The UAE's Automobile and Touring Club visited Australia to learn about hosting Formula One and Australian V8 Supercars on the same weekend.
The drive to continue the progress of the Abu Dhabi Grand Prix
Long before Jenson Button and the rest of the Formula One field positioned their cars on the grid ahead of the Australian Grand Prix yesterday, a Holden Commodore had caught the eye while circumnavigating Albert Park during the V8 Supercar Challenge.
The car, driven by the Australian Michael Patrizi, has for the past four days competed in Melbourne with "F1 + V8 Supercars, Abu Dhabi 4th Nov" running in bold face lettering down its side.
According to Peter Baumgartner, the chief commercial officer of Etihad Airways, which also features prominent branding on the car, the signage is a means of "accelerating momentum" for the UAE capital's race weekend later this year.
This season, Abu Dhabi will host its fourth grand prix event and for the first time the race programme will feature V8 Supercars as a support event. The touring car series has held rounds in the capital before, but never on the same weekend as F1.
It will also be the first time championship points are on offer at a V8 race that shares a bill with a grand prix - the race at Albert Park is a non-Championship event - so organisers atYas Marina Circuit are understandably intent on ensuring everything runs flawlessly.
Richard Cregan, the chief executive officer at Yas, has been in Melbourne holding discussions and meetings with V8 officials, while a five-person delegation from the Emirates' Automobile and Touring Club (ATCUAE) has travelled to observe how the V8s and F1 coexist on the same race programme.
"Last year, the Confederation of Australian Motorsport (Cams) sent a four-man delegation to the Abu Dhabi Grand Prix as part of a working relationship between ourselves and Cams," said Matthew Norman, the motorsport manager of the ATCUAE, the sport's governing body in the Emirates.
"It is effectively a marshal exchange programme and the whole idea was, as V8s were running this weekend and we will also have V8s at our grand prix, to come here and see how everything runs. That was the basis of our mission."
The four men who joined Norman on his quest in Australia were Chris Carruthers, Sean Bradley, Alan Rooke and Mohammed Al Shateri.
"Chris is our communications chief, Sean works with me looking over the support pits and Alan is our chief of recovery," Norman said. "Mohammed is a post chief at the Abu Dhabi Grand Prix and, as well as being one of the main Emiratis involved with us, is very pro-active and will hopefully help us get more locals involved in UAE motorsport."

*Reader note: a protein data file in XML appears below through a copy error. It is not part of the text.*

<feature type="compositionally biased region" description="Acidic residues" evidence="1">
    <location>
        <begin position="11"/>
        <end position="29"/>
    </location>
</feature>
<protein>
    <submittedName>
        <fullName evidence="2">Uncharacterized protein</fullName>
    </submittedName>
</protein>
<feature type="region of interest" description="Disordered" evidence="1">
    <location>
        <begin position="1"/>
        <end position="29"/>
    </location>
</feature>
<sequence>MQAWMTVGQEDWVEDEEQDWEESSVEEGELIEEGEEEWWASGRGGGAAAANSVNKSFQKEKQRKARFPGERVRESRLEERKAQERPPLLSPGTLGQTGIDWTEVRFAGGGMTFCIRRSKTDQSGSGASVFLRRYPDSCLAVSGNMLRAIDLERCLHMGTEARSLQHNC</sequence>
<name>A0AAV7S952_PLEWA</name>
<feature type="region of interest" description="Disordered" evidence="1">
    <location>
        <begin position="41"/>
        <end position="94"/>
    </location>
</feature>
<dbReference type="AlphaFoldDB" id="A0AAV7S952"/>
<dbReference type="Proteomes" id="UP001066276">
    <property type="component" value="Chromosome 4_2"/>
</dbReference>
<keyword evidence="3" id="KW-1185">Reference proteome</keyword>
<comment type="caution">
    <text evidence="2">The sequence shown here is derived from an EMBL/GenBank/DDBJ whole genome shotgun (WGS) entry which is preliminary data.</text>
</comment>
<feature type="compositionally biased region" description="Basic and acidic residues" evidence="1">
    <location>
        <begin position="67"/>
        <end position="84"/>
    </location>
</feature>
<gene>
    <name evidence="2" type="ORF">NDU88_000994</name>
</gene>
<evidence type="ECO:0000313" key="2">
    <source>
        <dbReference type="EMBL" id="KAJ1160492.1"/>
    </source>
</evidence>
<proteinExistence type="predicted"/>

Cregan said the ATCUAE's presence in Melbourne this weekend can only be positive for Yas Marina.
"It's super to see," he said. "They are clearly taking it very seriously if they are willing to send people all the way down here to look at how the V8s and the Formula One work together."
Bradley, the support pit chief, feels the experience had been "fantastic".
"It's great to be involved and lovely to be able to fly the flag of our adopted homeland," the Englishman said. "Hopefully, the experience we get here and the relationships we build will help make the grands prix in Abu Dhabi even better."
Al Shateri's first taste of working with Formula One came at the 2010 race in the UAE and it proved an experience he enjoyed so much he has since dedicated many hours to race meetings and briefings.
He has long-term ambitions of becoming Yas Marina's Clerk of the Course, the highest level of circuit safety official, and hopes to attend "as many races as I can" this season.
"I was always watching the F1 on TV and thinking 'marshalling, marshalling, what's it all about?" he said, dressed in his orange marshal suit.
"When I entered the world of marshalling and worked at a race it was like a different planet. You are actually affecting the race because you are guiding the drivers and ensuring their safety in the race. It's a very important job and it's tiring, but it is very enjoyable."
His first deployment this weekend saw him accompany an Albert Park post chief to Turn 13 for Formula Ford practice on Friday morning. Heavy rains threatened to wash out the day's many other practice sessions, but the 24 year old helped clear the water from the track and then observed the V8s, touring cars, Porsche Carrera Cup and, finally, Formula One in action.
"Wow, the rain was heavy," Al Shateri said, laughing. "Working in the wet was a new experience for me. Obviously rain makes for a very difficult situation for racing, so it was tough, but very interesting. I feel I learnt a lot."
Like a fireman or a police officer, one would imagine a race marshal would hope for quiet, boring afternoons, but Al Shateri refutes such claims.
"You know, as a marshal you never get bored because it's the rules that you must always be aware of exactly what is going on: who is first, who is last, everything," he said.
"But I would rather have a busy day with lots of cars spinning and sliding; I think every marshal would say the same. We don't want anyone to get hurt, but we want to be involved."
The civil engineer got his wish on Saturday when he was positioned at Turn 2 and Fernando Alonso slid into the nearby gravel trap during F1 qualifying. Ferrari's Spaniard wanted the race marshals to help move the stricken car back on to the asphalt, but, as Al Shateri explained, "the car is too hot and Race Control ordered us not to".
Instead, Alonso left the incident irate on the back of a motorbike.
"Everything is a learning experience," Al Shateri said. "You learn from these situations. The international experience offers a very different challenge, like the weather, like communication. You learn so much in terms of managing a race. Now I look forward to putting what I have learnt into action when I get back to the UAE."
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